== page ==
First cavity in Cryomodule 2 achieves goal gradient

Cavity 1 in Fermilab’s Cryomodule 2 achieved a gradient of 31.5 MV/m on Dec. 20. Image courtesy of Elvin Harms, AD

On Dec. 20, members of the Accelerator Division SRF Electron Linac Department and the Technical Division SRF Development Department successfully brought the first accelerating cavity in Cryomodule 2 to a gradient of 31.5 megavolts per meter, the gradient required for the proposed International Linear Collider. The achievement demonstrates the cavity’s successful integration into the cryomodule.

“Everyone involved should take satisfaction in this first step of bringing this cryomodule into operation,” said Elvin Harms of the SRF Electron Linac Department.

A cavity’s gradient is one measure of how efficiently beam is transmitted from one end of the cavity to the other. Although each of Cryomodule 2’s eight cavities had previously achieved 31.5 MV/m prior to installation, this is the first time a cavity inside the cryomodule has been measured at this value. The test validates that the high gradient can be maintained even after the cavity is installed in the cryomodule.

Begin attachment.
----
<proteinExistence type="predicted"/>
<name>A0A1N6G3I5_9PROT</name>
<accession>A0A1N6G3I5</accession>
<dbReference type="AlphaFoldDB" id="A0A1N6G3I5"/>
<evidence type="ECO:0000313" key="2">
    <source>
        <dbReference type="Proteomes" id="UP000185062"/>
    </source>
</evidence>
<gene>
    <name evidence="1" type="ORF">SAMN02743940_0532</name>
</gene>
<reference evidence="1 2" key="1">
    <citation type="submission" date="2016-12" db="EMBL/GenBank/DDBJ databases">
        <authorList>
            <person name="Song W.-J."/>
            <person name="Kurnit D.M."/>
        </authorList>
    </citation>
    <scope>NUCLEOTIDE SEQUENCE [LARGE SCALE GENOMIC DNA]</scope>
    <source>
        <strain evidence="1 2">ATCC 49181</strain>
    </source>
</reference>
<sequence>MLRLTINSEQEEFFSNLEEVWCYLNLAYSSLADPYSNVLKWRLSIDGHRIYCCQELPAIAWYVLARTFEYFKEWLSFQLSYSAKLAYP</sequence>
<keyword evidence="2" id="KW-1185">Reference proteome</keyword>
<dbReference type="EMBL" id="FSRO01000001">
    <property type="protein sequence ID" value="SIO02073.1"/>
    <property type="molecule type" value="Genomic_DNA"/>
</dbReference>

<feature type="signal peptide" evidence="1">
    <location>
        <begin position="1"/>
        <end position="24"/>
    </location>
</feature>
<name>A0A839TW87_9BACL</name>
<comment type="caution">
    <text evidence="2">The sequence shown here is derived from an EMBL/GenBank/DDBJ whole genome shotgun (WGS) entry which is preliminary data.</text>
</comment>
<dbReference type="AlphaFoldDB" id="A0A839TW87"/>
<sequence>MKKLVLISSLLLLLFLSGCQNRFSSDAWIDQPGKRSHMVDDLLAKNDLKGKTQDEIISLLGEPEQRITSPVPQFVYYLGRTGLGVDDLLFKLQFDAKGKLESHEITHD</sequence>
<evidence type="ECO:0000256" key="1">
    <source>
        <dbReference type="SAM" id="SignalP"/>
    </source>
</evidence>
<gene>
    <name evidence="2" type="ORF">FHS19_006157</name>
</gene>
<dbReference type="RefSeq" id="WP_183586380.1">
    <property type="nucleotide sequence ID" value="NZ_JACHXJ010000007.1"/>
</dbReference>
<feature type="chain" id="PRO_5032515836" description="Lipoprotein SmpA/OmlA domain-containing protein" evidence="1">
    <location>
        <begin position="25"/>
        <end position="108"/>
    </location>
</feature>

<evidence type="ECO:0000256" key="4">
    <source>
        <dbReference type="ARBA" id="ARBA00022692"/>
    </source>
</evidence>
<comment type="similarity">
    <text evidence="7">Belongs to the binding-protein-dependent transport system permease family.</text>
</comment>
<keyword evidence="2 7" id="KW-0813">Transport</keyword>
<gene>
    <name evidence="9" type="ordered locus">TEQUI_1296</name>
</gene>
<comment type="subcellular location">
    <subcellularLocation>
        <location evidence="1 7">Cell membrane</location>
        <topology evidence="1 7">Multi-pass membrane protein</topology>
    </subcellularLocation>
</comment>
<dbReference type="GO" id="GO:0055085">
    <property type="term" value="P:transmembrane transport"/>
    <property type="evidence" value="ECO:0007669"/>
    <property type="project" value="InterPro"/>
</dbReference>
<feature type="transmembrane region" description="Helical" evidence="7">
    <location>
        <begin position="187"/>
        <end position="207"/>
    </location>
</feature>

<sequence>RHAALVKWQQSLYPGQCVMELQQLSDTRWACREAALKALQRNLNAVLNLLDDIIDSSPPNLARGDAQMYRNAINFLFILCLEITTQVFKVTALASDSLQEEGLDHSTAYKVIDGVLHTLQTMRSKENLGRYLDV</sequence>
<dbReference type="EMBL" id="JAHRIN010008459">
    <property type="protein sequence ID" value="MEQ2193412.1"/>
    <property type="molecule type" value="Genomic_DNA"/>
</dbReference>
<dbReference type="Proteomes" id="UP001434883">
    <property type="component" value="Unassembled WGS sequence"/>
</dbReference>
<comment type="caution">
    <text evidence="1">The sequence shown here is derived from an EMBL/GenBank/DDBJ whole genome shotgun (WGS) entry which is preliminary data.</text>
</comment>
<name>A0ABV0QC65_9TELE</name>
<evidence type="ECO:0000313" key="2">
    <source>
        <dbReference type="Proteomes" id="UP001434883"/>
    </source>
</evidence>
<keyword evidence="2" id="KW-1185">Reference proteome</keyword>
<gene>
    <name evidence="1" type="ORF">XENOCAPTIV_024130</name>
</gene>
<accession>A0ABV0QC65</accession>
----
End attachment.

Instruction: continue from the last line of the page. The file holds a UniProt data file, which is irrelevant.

The SRF teams will proceed with tests of the other seven cavities in Cryomodule 2, bringing them up to no higher than 31.5 MV/m. Once they ensure stable operations at this level, they will investigate the possibility of increasing the gradient from there.

“It is important that we become world experts in operating these and similar cryomodules,” said Fermilab Director Nigel Lockyer. “This impressive achievement is the culmination of a long road.”